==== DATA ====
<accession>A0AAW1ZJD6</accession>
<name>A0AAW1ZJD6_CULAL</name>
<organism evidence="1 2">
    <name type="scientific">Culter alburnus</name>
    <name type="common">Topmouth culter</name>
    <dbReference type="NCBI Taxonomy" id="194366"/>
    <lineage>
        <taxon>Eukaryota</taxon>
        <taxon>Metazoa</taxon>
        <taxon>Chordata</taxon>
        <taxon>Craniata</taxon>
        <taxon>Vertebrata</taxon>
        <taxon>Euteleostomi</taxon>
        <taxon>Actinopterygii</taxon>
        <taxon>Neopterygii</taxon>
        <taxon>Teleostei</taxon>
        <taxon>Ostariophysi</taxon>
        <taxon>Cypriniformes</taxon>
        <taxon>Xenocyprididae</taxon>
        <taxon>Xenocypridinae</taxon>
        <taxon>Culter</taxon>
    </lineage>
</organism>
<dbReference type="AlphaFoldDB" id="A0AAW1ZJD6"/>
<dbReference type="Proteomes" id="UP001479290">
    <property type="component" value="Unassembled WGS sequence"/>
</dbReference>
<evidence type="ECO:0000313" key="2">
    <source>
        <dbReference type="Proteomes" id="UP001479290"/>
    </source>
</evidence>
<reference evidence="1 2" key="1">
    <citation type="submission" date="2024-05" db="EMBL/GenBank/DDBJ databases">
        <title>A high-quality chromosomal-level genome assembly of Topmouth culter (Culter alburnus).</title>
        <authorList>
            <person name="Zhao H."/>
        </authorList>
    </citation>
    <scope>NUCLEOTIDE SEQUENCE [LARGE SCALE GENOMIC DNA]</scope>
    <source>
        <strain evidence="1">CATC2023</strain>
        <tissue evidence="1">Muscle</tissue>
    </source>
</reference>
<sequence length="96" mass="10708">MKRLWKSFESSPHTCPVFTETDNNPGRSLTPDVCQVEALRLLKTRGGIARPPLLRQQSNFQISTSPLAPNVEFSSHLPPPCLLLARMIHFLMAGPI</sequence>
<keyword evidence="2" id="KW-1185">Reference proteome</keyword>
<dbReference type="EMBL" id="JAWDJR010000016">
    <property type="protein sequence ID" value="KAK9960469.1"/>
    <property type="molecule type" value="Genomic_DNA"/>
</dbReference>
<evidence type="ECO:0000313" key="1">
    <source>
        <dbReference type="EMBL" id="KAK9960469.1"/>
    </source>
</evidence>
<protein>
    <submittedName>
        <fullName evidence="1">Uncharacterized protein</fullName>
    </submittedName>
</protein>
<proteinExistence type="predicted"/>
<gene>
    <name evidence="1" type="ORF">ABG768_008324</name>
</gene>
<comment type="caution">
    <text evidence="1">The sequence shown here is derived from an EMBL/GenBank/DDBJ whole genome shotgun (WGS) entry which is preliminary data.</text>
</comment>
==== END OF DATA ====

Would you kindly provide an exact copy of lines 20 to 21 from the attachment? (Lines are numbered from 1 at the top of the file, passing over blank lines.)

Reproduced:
        <taxon>Xenocypridinae</taxon>
        <taxon>Culter</taxon>